An updated classification of diffuse lower-grade gliomas is established in the 2016 World Health Organization Classification of Tumors of the Central Nervous System based on their molecular mutations such as TP53 mutation. This study investigates machine learning methods for TP53 mutation status prediction and classification using radiomics and genomics features, respectively. Radiomics features represent patients' age and imaging features that are extracted from conventional MRI. Genomics feature is represented by patients’ gene expression using RNA sequencing. This study uses a total of 105 LGG patients, where the patient dataset is divided into a training set (80 patients) and testing set (25 patients). Three TP53 mutation prediction models are constructed based on the source of the training features; TP53-radiomics model, TP53-genomics model, and TP53-radiogenomics model, respectively. Radiomics feature selection is performed using recursive feature selection method. For genomics data, EdgeR method is utilized to select the differentially expressed genes between the mutated TP53 versus the non-mutated TP53 cases in the training set. The training classification model is constructed using Random Forest and cross-validated using repeated 10-fold cross validation. Finally, the predictive performance of the three models is assessed using the testing set. The three models, TP53-Radiomics, TP53-RadioGenomics, and TP53-Genomics, achieve a predictive accuracy of 0.84±0.04, 0.92±0.04, and 0.89±0.07, respectively. These results show promise of non-invasive MRI radiomics features and fusion of radiomics with genomics features for prediction of TP53.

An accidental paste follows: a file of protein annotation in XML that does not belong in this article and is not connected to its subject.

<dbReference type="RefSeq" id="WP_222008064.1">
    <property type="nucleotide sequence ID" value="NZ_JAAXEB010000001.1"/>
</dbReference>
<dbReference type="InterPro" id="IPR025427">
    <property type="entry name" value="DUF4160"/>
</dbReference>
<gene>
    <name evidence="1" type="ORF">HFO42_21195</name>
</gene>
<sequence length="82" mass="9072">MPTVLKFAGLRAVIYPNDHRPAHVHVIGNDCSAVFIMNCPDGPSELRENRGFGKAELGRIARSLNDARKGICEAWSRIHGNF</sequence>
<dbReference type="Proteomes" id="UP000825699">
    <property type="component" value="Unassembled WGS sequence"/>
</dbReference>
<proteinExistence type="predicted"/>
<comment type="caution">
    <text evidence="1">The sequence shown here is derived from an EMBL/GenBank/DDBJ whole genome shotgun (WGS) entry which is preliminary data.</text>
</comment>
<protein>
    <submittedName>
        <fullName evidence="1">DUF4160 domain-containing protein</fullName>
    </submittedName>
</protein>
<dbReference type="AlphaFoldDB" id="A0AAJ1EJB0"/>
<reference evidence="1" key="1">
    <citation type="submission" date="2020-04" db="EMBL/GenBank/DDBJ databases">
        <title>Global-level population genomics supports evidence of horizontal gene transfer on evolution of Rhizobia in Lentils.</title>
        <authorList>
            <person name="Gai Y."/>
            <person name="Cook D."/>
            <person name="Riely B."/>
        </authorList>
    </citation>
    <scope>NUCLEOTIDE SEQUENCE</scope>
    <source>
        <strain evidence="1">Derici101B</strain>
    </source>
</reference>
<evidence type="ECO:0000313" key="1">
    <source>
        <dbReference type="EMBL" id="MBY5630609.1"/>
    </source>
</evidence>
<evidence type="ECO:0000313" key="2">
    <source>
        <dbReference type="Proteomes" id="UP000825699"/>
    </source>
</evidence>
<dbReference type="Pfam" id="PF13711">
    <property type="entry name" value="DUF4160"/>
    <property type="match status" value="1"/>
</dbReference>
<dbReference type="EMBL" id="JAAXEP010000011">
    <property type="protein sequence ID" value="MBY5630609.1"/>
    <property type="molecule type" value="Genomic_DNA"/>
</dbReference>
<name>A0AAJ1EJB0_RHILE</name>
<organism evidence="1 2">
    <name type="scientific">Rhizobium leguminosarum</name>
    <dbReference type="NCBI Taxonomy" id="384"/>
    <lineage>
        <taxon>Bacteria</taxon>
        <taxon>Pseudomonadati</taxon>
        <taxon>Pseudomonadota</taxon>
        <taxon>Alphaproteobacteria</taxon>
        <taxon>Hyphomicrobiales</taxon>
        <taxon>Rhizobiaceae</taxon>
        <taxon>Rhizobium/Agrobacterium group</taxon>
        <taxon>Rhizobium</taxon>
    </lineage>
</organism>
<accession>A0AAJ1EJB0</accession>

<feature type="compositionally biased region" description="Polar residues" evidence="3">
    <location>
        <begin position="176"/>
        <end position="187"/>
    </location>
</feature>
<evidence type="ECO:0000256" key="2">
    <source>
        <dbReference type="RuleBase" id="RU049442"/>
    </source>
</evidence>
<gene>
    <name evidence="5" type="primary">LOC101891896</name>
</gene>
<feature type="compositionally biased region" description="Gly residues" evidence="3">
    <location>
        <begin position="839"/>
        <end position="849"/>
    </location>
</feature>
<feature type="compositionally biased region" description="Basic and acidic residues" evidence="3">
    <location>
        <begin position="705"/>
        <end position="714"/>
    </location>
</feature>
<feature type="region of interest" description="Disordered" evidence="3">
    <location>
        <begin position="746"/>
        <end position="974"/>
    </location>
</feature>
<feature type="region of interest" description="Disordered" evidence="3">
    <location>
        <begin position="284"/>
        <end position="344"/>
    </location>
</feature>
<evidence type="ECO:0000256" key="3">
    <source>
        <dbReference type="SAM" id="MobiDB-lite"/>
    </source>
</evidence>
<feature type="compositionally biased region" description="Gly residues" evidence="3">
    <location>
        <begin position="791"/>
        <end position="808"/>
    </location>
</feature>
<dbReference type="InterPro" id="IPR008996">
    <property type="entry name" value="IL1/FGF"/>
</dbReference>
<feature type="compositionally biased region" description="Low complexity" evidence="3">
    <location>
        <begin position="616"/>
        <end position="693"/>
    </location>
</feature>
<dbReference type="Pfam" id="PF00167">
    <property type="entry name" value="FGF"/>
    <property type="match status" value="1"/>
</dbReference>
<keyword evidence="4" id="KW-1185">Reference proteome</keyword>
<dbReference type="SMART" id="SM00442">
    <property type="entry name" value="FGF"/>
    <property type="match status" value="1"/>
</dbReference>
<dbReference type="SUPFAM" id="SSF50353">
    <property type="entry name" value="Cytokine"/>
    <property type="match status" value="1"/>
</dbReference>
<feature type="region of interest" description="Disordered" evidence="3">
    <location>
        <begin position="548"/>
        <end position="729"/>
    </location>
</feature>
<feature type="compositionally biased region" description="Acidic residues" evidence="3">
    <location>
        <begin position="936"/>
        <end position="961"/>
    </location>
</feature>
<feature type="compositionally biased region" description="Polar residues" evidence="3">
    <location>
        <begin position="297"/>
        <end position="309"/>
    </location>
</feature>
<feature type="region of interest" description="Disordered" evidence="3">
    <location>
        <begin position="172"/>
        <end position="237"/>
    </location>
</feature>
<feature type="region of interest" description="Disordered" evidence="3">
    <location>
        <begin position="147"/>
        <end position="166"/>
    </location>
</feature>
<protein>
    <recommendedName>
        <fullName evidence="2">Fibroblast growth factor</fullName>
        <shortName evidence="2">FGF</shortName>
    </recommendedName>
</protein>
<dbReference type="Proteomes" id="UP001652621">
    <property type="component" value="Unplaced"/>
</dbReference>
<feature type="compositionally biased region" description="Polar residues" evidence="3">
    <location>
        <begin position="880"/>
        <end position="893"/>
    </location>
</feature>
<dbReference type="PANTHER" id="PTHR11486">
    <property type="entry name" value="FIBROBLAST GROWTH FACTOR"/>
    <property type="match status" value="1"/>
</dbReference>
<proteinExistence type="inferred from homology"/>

A glioma grading method using conventional structural magnetic resonance image (MRI) and molecular data from patients is proposed. The noninvasive grading of glioma tumors is obtained using multiple radiomic texture features including dynamic texture analysis, multifractal detrended fluctuation analysis, and multiresolution fractal Brownian motion in structural MRI. The proposed method is evaluated using two multicenter MRI datasets: (1) the brain tumor segmentation (BRATS-2017) challenge for high-grade versus low-grade (LG) and (2) the cancer imaging archive (TCIA) repository for glioblastoma (GBM) versus LG glioma grading. The grading performance using MRI is compared with that of digital pathology (DP) images in the cancer genome atlas (TCGA) data repository. The results show that the mean area under the receiver operating characteristic curve (AUC) is 0.88 for the BRATS dataset. The classification of tumor grades using MRI and DP images in TCIA/TCGA yields mean AUC of 0.90 and 0.93, respectively. This work further proposes and compares tumor grading performance using molecular alterations (IDH1/2 mutations) along with MRI and DP data, following the most recent World Health Organization grading criteria, respectively. The overall grading performance demonstrates the efficacy of the proposed noninvasive glioma grading approach using structural MRI.